Novel Features Enabled by VMEX’s Isolated Tranche Structure

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VMEX is a modular lending protocol that uses a risk isolated lending pool structure to achieve one simple goal: maximizing flexibility. Legacy lending protocols like Aave and Compound are no doubt great for low risk lending, but their design inherently limits their ability to support assets with a wide variety of risk profiles.

This has been observed with Aave’s recent governance decision to freeze volatile assets due to risk concerns. Instead of reducing risk by simply not supporting “higher risk” assets, we believe VMEX can mitigate risk with its isolated pool structure — and importantly by making risk clear to end users.

VMEX’s structure also allows for experimentation with special purpose tranches and a suite of other novel features. A few examples:

  1. The creation of permissioned tranches (KYC, etc.)
  2. The addition of a modular, tranche native stablecoin with fixed rate, variable duration borrowing.
  3. Creation of 0-governance robo-tranches using 3rd party risk-oracles.

Permissioned Tranches

As new types of participants and assets are brought on chain, particularly real world assets (RWA), it follows that the individuals and protocols that want to interact with these products will have to follow US regulatory requirements (KYC). Tokenizing real world assets opens up a new source of yield for crypto users, and as with any interest bearing on-chain asset, users will want access to liquidity against it.

For this reasons, VMEX allows tranche admins to set address whitelists and blacklists to restrict which users can participate in a given tranche. To help facilitate this, VMEX plans to integrate with a 3rd party protocol to manage the KYC process, so users can simply reference an API or managed list. For example, a protocol that offers access to tokenized treasury bills could create a VMEX tranche, enable the assets as collateral, and allow their KYC’d users to borrow and lend in the pool.

Modular Stablecoins

One of the largest problems faced by lending protocols is generating sufficient stable coin liquidity to service the demand to borrow it. Protocols default to spending token emissions to attract liquidity, which can be very costly and wasteful. As seen in Rari Fuse, many pools struggled to bootstrap sufficient USD pegged asset (the most popular assets to borrow) deposits to service demand.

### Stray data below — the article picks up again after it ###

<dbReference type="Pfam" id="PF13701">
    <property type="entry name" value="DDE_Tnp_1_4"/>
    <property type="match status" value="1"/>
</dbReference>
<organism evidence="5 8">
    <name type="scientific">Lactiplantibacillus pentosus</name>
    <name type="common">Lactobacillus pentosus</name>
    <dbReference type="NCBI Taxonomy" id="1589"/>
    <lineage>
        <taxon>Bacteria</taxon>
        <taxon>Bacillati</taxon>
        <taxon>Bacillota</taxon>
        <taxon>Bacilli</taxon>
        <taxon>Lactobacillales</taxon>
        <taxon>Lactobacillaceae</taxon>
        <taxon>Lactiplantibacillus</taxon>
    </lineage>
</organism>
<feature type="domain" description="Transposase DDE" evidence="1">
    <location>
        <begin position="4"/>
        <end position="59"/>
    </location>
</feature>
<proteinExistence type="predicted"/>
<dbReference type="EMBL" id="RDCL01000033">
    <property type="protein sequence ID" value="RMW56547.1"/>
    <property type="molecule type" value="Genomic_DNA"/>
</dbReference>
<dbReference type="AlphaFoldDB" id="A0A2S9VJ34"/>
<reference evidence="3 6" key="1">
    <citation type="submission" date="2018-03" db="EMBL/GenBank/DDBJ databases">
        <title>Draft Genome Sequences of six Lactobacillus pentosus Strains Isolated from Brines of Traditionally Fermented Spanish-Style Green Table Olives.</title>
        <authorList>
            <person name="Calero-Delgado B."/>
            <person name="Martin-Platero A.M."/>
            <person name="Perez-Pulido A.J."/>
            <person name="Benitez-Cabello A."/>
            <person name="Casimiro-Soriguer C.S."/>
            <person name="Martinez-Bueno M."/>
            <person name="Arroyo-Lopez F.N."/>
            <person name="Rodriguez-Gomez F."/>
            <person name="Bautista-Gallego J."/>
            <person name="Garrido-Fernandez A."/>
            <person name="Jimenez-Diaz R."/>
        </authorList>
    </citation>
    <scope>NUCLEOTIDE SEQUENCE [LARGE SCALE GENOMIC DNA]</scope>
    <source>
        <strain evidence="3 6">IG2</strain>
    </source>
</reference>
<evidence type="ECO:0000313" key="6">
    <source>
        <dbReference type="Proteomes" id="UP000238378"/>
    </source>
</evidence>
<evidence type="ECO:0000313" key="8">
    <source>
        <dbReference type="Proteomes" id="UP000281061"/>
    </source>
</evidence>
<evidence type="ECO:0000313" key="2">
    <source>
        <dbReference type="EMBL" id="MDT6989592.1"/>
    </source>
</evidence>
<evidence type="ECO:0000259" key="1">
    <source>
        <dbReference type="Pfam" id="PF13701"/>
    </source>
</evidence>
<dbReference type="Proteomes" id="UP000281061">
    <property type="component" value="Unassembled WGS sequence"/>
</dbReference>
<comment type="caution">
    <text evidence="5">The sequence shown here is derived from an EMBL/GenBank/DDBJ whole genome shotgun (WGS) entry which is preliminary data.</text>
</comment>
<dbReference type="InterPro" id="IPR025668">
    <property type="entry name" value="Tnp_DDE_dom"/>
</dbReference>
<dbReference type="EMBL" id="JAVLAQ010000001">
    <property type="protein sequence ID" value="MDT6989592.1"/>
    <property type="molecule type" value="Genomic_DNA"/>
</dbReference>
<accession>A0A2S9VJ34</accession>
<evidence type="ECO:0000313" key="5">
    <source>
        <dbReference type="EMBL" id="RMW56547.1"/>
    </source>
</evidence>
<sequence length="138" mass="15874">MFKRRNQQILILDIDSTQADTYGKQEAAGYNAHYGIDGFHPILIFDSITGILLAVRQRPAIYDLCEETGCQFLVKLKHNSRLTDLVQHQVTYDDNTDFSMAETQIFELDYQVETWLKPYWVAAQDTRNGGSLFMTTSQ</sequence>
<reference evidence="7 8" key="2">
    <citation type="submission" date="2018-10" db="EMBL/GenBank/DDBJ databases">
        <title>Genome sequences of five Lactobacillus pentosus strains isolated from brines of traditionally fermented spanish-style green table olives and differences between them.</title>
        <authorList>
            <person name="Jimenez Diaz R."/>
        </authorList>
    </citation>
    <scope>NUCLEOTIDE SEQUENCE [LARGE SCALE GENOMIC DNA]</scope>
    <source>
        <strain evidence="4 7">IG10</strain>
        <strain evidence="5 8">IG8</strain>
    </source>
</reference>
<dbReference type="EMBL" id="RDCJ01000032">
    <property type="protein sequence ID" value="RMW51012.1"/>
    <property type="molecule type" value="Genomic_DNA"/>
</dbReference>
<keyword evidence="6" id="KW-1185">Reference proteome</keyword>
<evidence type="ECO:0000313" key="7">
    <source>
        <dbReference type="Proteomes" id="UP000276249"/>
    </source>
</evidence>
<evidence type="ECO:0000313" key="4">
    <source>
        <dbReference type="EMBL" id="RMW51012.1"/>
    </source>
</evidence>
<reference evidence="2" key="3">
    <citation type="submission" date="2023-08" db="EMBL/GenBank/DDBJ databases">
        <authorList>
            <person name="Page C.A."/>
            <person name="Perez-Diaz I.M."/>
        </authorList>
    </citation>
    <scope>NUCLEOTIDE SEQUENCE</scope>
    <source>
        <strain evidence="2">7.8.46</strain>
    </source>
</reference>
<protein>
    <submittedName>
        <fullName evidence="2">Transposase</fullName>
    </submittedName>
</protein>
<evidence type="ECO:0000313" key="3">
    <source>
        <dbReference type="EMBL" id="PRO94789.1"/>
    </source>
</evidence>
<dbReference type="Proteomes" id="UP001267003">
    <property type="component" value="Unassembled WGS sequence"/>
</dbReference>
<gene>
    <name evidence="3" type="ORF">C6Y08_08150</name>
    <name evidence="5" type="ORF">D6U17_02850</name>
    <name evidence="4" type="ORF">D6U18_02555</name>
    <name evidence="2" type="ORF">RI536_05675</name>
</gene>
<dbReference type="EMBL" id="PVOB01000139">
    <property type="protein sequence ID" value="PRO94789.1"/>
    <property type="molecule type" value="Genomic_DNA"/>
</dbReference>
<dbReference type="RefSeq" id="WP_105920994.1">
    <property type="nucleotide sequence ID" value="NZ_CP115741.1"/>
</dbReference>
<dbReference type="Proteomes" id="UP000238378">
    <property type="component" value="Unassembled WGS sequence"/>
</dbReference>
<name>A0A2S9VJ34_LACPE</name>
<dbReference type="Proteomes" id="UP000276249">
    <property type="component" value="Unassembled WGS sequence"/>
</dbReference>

Creating a typical platform native stable, such as Aave’s GHO, to service this demand would not be compatible with a risk isolated, permissionless structure. A platform native stable couldn’t be minted into ANY pool, as that would open up a very easy attack vector. If a stable coin is going to mint unbacked tokens into a lending pool, it is inherently absorbing the risk of that pool and all collateral in it. 

For that reason, a modular and permissionless structure for a stable coin is more fitting to service the use case — offering potential partners a complete solution to capitalize their assets. This structure could eventually enable pool admins to launch their own stable coin with any collateral they want enabled and with a (effectively) fixed lending rate. A lot more on this to come.


Leveraging on-chain sources of risk data allows for VMEX to transparently assign verifiable risk scores to assets. With risk scores in place, tranche and asset configurations can be determined without the need for governance. Clear procedures can be put in place for downgrading assets over time and even delisting. This already happens today with 3rd party risk assessors being contracted by lending protocols to provide guidance and create governance proposals. With the ability to start small using individual VMEX tranches, automating the parameter adjustment process can be fine tuned in a lower risk, but still very live environment.

We would love to hear feedback and novel feature ideas from the community! Make sure to join our Discord and follow us on Twitter to stay up to date!

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